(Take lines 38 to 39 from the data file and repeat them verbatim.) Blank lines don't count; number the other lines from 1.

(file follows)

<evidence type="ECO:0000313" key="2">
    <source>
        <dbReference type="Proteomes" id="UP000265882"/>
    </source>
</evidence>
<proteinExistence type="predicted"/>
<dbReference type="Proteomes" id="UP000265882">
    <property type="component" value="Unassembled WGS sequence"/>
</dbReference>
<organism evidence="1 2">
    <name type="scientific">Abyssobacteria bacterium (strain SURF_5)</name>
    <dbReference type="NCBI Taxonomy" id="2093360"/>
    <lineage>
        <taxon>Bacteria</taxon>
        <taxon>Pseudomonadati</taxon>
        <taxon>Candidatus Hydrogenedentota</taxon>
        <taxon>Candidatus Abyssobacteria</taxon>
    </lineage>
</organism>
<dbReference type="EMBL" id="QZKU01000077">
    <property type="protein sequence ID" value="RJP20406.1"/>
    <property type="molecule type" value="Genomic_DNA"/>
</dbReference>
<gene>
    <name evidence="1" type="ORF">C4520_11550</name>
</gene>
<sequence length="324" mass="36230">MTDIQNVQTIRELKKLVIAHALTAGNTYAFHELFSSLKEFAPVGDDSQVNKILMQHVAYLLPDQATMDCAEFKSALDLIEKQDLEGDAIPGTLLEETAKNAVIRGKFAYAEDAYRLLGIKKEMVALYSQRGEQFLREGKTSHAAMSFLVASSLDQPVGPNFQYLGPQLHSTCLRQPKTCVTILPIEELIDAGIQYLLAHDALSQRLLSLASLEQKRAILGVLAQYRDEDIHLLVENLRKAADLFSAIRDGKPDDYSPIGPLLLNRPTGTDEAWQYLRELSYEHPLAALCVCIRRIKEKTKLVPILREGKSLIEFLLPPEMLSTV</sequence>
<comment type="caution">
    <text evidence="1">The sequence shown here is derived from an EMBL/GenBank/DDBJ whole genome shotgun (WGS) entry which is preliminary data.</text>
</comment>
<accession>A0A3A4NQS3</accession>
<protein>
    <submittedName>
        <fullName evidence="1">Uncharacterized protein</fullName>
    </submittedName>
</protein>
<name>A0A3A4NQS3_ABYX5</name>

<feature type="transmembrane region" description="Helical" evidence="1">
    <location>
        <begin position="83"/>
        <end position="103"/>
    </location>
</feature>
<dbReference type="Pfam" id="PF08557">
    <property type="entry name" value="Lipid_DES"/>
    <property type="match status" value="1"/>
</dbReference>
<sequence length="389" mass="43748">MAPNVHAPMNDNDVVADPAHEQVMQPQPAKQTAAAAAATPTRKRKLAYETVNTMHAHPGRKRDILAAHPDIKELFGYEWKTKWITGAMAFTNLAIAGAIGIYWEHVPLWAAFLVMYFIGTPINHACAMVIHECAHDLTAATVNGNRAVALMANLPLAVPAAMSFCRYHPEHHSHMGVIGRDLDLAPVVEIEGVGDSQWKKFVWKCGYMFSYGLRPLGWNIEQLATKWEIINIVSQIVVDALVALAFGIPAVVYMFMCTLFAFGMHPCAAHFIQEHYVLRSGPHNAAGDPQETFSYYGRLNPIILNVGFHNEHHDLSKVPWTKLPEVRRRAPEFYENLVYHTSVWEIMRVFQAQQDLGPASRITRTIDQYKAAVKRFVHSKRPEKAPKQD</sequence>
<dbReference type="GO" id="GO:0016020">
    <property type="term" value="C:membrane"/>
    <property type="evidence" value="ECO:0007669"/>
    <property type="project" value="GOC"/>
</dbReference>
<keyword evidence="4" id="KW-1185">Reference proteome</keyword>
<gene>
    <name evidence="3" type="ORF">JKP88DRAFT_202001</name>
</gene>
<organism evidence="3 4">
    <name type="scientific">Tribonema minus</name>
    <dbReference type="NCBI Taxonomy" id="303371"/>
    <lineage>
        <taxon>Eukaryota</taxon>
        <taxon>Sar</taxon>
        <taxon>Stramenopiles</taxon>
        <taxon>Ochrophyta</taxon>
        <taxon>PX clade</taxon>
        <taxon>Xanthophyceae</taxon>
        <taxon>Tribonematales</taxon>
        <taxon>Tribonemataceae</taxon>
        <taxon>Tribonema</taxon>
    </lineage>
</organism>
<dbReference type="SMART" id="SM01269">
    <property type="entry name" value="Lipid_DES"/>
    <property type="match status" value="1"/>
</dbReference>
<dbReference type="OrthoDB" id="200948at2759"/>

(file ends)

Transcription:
<feature type="transmembrane region" description="Helical" evidence="1">
    <location>